I’ve realized that as I’ve grown older, married, borne my daughters and become a professional serial entrepreneur, my problem has become one of “analysis paralysis”. I have literally stopped loving to travel. I mourn its apparent demise and like the good C.S.I. couch potato I’ve become, I must look back and try and see what caused its death. Let the autopsy begin.

Cause of Death #1: I thought I was pretty dang smart
Since my Great Grandmother was Cuban and taught me Spanish from an early age, I was fairly fluent and could really barter at marketplace mercados. I also grew up in a pretty sheltered place, so I didn’t have the street savvy that some might. Looking back, once I started reading the news and especially with the advent of the Internet, I actually heard about all the terrible things that could happen to people in foreign lands, like poor Natalie Holloway or that sweet child kidnapped recently from her hotel room. Oh, sure, bad things have always happened, but now we have a conduit for instant information 24/7, and you know the old saying, “If it Bleeds, it Leads”. I realize now that I wasn’t smart, I was lucky and it was a terrible realization that I took risks I shouldn’t have taken, getting into unmarked cabs, following a vendor to a back room to look at an onyx and marble chessboard, eating late at night and walking to and from the restaurant and the hotel.

Cause of Death #2: The 9/11 factor
I think we all suffer a little from this one. Seeing planes hit buildings over and over and over again didn’t desensitize us to the horror of it. When I was 6 years old I started taking the now defunct airlines PSA and Air Cal from Ontatio, California to Oakland, California on a regular basis. I was always so excited to get dressed up in my best dress, complete with hat and gloves of course, have the stewardess pin on some souvenir wings, peek inside the cockpit, smile at the crew and chat with my seatmates. Now I don’t look at my fellow passengers with the possibilities of interesting conversation, I look at ethnicity, with fear and trepidation – and I hate myself for it. I’m also sure that I would be yanked off any flight and jailed for trying to chat with the captain and peek in the cockpit.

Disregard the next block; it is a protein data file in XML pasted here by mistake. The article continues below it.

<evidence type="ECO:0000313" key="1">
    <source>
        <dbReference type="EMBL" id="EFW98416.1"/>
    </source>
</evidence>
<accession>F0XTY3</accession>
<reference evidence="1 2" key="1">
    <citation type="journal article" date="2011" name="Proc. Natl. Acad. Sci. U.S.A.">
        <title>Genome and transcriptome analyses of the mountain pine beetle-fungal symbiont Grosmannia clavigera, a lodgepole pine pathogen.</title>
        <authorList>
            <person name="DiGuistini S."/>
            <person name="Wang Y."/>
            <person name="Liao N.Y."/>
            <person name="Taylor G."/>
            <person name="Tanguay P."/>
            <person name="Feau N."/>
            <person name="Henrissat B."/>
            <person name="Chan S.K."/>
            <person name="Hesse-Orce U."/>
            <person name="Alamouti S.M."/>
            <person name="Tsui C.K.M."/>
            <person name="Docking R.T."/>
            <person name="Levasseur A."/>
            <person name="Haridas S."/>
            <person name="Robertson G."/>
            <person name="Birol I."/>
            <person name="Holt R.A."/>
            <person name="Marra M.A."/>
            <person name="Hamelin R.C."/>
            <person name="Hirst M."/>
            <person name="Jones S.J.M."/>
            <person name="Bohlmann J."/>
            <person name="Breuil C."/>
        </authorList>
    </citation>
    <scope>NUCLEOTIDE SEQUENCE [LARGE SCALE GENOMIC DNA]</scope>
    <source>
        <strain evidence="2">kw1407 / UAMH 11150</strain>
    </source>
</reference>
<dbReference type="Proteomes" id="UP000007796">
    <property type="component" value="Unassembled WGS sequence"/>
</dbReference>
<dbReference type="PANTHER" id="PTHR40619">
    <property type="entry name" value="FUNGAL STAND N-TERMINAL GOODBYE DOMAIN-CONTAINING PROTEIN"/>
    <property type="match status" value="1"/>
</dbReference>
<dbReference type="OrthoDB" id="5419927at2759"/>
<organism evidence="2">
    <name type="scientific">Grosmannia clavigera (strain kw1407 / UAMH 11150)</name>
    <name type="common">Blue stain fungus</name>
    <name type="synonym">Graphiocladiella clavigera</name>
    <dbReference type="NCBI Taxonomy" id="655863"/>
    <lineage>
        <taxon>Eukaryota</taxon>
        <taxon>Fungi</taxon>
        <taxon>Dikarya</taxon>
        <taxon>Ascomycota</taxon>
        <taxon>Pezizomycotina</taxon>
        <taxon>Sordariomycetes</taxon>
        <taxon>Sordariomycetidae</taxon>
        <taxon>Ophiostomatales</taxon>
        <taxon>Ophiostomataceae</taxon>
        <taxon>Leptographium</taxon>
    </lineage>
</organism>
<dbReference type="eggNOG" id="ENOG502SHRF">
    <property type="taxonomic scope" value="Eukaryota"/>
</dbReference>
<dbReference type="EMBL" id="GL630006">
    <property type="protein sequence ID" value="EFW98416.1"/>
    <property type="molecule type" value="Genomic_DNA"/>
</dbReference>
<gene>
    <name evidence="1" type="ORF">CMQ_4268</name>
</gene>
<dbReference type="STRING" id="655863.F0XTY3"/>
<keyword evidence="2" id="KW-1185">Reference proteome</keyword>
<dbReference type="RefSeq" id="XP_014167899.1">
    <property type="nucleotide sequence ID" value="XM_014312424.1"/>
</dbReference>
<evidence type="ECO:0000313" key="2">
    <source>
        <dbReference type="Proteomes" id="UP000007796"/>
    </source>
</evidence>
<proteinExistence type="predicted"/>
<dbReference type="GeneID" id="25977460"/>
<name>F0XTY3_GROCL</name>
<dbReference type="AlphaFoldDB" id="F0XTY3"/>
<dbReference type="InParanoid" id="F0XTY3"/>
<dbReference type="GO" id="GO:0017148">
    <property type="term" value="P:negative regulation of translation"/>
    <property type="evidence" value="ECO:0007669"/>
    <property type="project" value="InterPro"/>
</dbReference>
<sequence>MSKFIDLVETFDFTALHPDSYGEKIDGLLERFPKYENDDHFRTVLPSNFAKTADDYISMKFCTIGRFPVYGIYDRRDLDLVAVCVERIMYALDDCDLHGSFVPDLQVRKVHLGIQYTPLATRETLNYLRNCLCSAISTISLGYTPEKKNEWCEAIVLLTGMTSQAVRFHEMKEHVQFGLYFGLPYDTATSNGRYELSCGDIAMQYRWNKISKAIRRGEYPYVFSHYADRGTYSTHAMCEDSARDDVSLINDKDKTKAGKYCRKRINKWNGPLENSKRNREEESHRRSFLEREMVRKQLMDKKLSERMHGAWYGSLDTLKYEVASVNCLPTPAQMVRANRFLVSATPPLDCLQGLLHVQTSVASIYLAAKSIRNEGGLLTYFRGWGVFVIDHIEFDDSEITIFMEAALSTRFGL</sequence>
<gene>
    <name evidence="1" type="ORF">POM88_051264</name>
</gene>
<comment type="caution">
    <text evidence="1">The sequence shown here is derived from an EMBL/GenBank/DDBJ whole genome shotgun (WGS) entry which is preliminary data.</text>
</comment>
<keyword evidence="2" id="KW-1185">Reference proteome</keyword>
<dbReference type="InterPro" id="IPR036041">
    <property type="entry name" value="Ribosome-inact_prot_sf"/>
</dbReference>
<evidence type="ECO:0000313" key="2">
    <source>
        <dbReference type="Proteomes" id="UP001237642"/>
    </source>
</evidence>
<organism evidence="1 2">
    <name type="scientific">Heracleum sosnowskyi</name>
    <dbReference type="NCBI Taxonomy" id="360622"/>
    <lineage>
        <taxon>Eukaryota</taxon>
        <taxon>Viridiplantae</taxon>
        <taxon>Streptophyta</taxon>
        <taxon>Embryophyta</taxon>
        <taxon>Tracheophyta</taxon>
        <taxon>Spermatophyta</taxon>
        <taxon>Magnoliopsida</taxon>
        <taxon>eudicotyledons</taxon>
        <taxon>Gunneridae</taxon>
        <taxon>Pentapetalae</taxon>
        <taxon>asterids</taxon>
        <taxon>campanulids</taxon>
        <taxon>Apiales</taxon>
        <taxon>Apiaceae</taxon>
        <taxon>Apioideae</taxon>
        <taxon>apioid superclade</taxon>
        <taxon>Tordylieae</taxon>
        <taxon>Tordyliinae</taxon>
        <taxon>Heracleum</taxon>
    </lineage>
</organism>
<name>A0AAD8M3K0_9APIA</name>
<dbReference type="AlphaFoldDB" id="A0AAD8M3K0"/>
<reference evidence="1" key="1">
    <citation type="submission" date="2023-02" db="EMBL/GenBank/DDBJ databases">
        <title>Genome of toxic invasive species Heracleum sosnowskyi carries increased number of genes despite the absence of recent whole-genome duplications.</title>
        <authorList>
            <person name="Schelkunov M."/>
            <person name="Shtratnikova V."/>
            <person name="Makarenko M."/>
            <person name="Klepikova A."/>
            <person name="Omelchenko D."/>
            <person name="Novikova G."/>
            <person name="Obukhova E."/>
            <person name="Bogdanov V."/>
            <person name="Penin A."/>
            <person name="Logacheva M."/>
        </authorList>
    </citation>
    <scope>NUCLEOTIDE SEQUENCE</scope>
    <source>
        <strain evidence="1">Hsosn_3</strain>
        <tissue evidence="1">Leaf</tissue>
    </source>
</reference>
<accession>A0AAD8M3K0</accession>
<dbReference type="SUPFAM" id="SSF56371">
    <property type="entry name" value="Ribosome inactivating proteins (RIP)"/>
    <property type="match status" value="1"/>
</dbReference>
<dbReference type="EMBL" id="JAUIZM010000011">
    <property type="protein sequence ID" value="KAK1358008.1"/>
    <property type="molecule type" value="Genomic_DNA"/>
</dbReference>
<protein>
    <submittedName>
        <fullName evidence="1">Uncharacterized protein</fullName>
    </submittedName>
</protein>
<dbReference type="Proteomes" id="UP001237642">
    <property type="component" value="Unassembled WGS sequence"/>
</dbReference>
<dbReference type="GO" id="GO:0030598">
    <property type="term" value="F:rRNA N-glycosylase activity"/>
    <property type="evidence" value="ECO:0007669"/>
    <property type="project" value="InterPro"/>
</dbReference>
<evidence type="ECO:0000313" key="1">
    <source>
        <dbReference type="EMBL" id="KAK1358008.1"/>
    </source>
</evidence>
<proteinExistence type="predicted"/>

Cause of Death #3: All those Cruise Line Stories
I am just so frustrated with people who can’t grasp the notion of being on a moving vessel in an ocean. Stop looking at the rail like a limbo stick! Sober up and stay on the ship, would you? I’m sure that all those people that paid good, hard earned dollars for the cruise are really bummed out having to circle the same water for three days looking for you. They have tourism dollars to spend in carefully laid traps on many islands! Which brings me to…

Cause of Death #4: Stupid, Stupid Tourists
I once went to Paris with two wonderful friends. One, like me, wanted to have an indigenous experience – local food, local flavor. One friend couldn’t get to Planet Hollywood fast enough for a Thai Chicken Salad. We lived in a city at the time that had a Planet Hollywood and I almost had a stroke when she insisted on it for dinner. Of course, I ordered the Croque-monsieur for dinner just so I could not break my travel rule of eating as the locals do, but it always frosted me a little bit that I had a dumb poster of Sylvester Stallone looming over me and our server was from our home town and had the thickest southern accent I’ve ever heard. Travel should be about getting away from what you know and learning about what you don’t. If you want the same thing, stay home!

Cause of Death #5: The Hassle Factor
Airports are seriously crowded and everyone’s crabby. I stood in three different lines at LAX for a sum total of three hours to catch a flight that used to take me 25 minutes from car to gate to seat. That’s just sad. I hate taking off my shoes because I don’t know where everyone else’s feet have been. And, I’ve been told; it’s rude to ask. They confiscated my seriously expensive face cream the last trip at the security checkpoint. I can’t take the $8 Starbucks coffee I just bought onto the plane anymore and they want to sell me the notoriously worst food possible, for twice the price I would have paid elsewhere? What kind of madness is this?

I think the investigation is complete. I think now that my loner travel backpack would contain all the stereotypical American “necessities”: Hand disinfectant, (lots of) bottled water, a satellite phone, GPS system, Google Maps loaded on my Palm Smartphone, headphones, my ipod, small containers of my expensive toiletries, and the addresses of all foreign Starbucks locations and yes, maybe even a gift card to Planet Hollywood.

Rest In Peace, Love of Travel. It was wondrous while it lasted and you were a good and interesting friend. Don’t tell my daughters I said this, but perhaps ignorance really is bliss.